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Teachers and Prescription Drug Addiction

Teachers and Prescription Drug AddictionPrescription drug addiction is often viewed as a problem that results from a lack of willpower. However, despite misconceptions, addiction is a disease without boundaries, and any person in any line of work is susceptible. Even school teachers are not immune to this disease. When a teacher suffers from addiction, his or her students also suffer. Parents should be able to rest assured that school is a safe place for their children and teenagers, but when a teacher abuses prescription drugs, classroom safety may be compromised.

Three Reasons Teachers May Abuse Prescription Drugs

How do responsible people with successful careers develop drug addiction? There are many causes of prescription drug addiction among teachers. Taking a drug in greater quantities or for a longer period of time than recommended can lead to addiction. Certain conditions may also gradually lead to addiction. Listed below are three conditions that may lead to prescription drug misuse and eventually addiction:

  • Chronic pain. In the case of severe pain, users may increase their dosage without a doctor’s consent. Also, for those who have a genetic predisposition to addiction, taking painkillers can quickly cause an intoxicating rush that leads to drug cravings.
  • Stress and anxiety. Teaching is a difficult job, and some teachers may find relief from the daily stresses of the classroom by abusing prescription drugs. Eventually, this abuse may spiral out of control.
  • Depression. Like anyone, teachers are vulnerable to depression. People who suffer from depression may misuse prescription drugs to mask their negative feelings and cope with daily life. Unfortunately, drug abuse only provides short-term relief and eventually exacerbates mental health issues, such as depression.

Self-medicating any type of disorder or condition by abusing prescription drugs ultimately leads to addiction, which manifests as an obsession with drug use. Teachers who suffer from addiction will gradually lose interest in providing a quality education to their students. They will abuse drugs more and more frequently, and they may begin to make negative decisions while under the influence.

How a Teacher’s Prescription Drug Addiction Affects Students

Drug addiction changes a person’s behavior. At first, teachers who abuse prescription drugs may do so only when they know they will be sober in time for school the next morning. However, controlling the urge to use becomes more difficult as addiction progresses, and teachers may begin to teach while under the influence. They may even hide pills in the classroom, putting students at risk for discovering the stash and misusing prescription drugs.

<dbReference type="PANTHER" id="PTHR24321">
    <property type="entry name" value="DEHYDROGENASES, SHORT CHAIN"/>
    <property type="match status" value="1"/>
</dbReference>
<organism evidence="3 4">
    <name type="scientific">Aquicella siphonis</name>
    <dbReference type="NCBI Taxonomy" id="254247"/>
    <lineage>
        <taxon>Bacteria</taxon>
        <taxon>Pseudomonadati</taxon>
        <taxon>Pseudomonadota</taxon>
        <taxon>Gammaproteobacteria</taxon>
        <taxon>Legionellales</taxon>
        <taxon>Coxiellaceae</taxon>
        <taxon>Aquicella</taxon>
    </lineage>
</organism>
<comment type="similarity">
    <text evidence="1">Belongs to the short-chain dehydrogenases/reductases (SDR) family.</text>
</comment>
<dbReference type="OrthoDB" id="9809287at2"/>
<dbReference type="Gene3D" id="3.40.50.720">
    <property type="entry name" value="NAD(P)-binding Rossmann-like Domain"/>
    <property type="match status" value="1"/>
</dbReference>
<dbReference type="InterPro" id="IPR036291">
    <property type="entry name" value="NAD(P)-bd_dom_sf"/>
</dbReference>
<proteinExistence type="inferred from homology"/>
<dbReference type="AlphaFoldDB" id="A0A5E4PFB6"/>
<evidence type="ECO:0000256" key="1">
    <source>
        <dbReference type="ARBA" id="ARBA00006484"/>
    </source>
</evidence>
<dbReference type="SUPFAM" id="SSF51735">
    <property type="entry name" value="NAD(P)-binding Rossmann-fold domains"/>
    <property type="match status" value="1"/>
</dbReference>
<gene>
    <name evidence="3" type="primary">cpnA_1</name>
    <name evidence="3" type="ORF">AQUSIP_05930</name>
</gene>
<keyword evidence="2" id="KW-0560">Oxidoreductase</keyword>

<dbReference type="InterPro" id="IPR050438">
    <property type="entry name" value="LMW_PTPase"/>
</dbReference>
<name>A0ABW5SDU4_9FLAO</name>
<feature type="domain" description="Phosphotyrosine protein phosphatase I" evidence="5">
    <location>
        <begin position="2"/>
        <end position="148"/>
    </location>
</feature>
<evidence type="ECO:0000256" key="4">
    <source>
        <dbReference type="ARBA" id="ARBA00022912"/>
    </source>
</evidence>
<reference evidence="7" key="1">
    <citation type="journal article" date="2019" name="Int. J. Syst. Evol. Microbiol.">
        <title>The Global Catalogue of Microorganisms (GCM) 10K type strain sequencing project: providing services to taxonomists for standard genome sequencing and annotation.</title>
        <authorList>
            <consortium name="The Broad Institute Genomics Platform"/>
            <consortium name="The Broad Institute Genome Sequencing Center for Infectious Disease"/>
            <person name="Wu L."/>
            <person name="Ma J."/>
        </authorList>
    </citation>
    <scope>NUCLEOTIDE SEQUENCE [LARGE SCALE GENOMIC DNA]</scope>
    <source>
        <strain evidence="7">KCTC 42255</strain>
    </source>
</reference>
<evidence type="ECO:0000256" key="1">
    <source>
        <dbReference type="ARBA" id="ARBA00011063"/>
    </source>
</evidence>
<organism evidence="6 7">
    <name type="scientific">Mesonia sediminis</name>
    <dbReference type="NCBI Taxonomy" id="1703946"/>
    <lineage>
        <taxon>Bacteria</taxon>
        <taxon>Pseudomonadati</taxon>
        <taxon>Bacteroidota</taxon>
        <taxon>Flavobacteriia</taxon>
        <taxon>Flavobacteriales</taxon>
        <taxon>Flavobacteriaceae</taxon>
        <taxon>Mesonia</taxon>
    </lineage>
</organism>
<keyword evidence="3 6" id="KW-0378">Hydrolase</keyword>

When a teacher is under the influence of prescription drug abuse, he or she may behave inappropriately. One specific example is gym teacher Stacy Schuler who was convicted of sexual battery and providing alcohol to minors. During her trial, Schuler claimed that a mixture of the prescription drug Zoloft and alcohol blinded her to the seriousness of her actions when she engaged in sexual conduct with five of her male students. Schuler was sentenced to four years in prison. Not all teachers who abuse drugs directly harm their students, but drug addiction is a condition that escalates with time, and there is no way to predict how devastating the effects will be.

Drug Addiction Treatment for Teachers

Teachers who abuse drugs should seek treatment as soon as possible in order to achieve recovery and prevent the possibility of making choices that could damage the lives of their students. Drug addiction treatment combines several methods that treat both the physical and psychological components of addiction. Treating all aspects of an addiction provides the greatest chance for recovery. Teachers may consider joining a residential treatment program in the summer or an outpatient program during the school year. Outpatient treatment allows teachers to continue working. Depending on the severity of the addiction, inpatient treatment may be necessary.

What Happens in Treatment for Prescription Drug Addiction?

Treatment begins with detoxification, the medically supervised process that allows the body to empty itself of toxins that accumulated due to prescription drug abuse. After detox, patients attend various types of counseling sessions. Other treatment methods include holistic therapy, which may include activities such as yoga and acupuncture. After treatment, patients maintain their recovery through outpatient services known as aftercare.

Need Help Finding Treatment for Prescription Drug Addiction?

If you or someone you love is addicted to prescription drugs, we can help. Please call our toll-free number today to speak with a rehab admissions coordinator who can connect you to a high quality treatment program. We are available 24 hours a day to take your call and offer you the help you need. Don’t hesitate to call us now.

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